In the past six months, the cost of crude oil has dropped in half! Such a large price change in such a small timeframe suggests that new risks and opportunities abound for any business affected by energy prices. And who can think of any that aren’t impacted to some degree? The implosion in pricing means it is time to reassess your business’ energy risk profile.
In my last article, I presented some strategic ideas for producers, who typically benefit when energy prices rise and face difficulties when prices decline. In this article, I’ll look at energy marketers, who are often caught in the middle, literally and figuratively, when prices change. They are often selling energy to two classes of customer: those who are under contract based on prices in effect when they executed the contract; and those who purchase based upon current prices. Each class of business comes with its own unique risks. If a marketer also holds inventory, their balance sheets can be at risk for declining prices. Furthermore, a changing price curve can present unique opportunities to secure new business.
Strategic ideas for energy marketers:
1. Solicit new business. Lower prices typically benefit users. A marketer may now be in a position to offer users attractive pricing for future consumption. Consider marketing a new offering and protecting it with long positions in futures, swaps, forwards, or call options to lock in the market’s lower prices.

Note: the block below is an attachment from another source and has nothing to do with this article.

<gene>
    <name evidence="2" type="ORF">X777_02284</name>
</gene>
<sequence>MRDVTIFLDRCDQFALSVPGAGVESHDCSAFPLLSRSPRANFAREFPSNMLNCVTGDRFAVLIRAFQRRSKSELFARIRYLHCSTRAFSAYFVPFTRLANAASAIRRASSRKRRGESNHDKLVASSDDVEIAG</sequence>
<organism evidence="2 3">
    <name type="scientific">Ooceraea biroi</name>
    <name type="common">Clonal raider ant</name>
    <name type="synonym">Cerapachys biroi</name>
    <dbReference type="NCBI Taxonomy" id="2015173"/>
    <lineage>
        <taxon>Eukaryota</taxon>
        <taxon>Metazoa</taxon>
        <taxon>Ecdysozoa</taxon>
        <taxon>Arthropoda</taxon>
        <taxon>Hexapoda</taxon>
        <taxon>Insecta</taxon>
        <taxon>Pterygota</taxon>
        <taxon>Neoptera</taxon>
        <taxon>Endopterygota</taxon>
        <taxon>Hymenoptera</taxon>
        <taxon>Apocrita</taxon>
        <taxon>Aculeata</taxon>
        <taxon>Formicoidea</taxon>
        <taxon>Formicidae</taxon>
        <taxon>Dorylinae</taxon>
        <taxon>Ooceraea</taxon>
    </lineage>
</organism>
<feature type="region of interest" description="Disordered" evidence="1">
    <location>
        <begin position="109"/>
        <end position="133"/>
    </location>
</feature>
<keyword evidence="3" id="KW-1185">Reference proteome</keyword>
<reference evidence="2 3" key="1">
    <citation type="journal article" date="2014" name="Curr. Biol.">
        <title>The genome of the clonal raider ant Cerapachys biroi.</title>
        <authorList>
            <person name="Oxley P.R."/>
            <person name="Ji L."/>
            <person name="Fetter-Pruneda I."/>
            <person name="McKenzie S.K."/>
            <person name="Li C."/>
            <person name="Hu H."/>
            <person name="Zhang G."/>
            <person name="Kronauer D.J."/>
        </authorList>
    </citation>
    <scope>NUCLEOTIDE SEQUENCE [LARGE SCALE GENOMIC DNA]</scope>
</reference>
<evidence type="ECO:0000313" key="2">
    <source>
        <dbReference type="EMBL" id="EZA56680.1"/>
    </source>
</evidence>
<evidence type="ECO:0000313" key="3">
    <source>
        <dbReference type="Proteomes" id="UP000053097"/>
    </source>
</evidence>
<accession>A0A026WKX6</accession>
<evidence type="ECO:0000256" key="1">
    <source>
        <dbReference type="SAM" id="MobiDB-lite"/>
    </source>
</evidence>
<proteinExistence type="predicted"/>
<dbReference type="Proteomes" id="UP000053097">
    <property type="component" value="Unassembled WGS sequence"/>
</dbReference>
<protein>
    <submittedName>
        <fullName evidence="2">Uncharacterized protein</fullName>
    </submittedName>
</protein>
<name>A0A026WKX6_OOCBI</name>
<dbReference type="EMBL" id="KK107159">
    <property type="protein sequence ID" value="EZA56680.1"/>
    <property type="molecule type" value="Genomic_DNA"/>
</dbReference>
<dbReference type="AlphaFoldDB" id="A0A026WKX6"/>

2. Bolster relationships with existing customers. If you have customers who locked in prices at higher levels than current pricing and who have unfulfilled commitments, make sure you are aware of the risk and keep tabs on customers who you fear may consider reneging on their commitments. Watch your accounts receivable balances closely. Work with customers to insure that they honor their commitments. Otherwise, you could be left holding a bag full of losses on financial derivatives with no offsetting business benefit.
3. Protect business at current price levels. If you have some unhedged fixed-price sales for which you are still at risk, consider placing protection at these lower levels. And, by the way, be grateful that the price didn’t go the other way!
4. Reassess price risk on inventory. If you own physical inventory of a commodity that has declined substantially in value, it may be time to reassess the risk on that asset. Hopefully, you’ve hedged the inventory price risk, so that now you have substantial gains on the financial derivatives used to hedge the risk. Consider cashing up those gains and either self-insure the remaining risk or purchase put options if you believe there is more downside price risk.
5. Lock in your cost. Just as producers are often substantial users of energy, so too are marketers. Their cost of delivering a commodity to market can be directly impacted by energy costs. Do current prices offer you the opportunity to attain a price level below your budgeted cost? Consider locking in your cost with long futures, swaps, forwards, or call options.
Check back soon for the last installment of this three-part series, in which I’ll address some strategic ideas for users of energy commodities.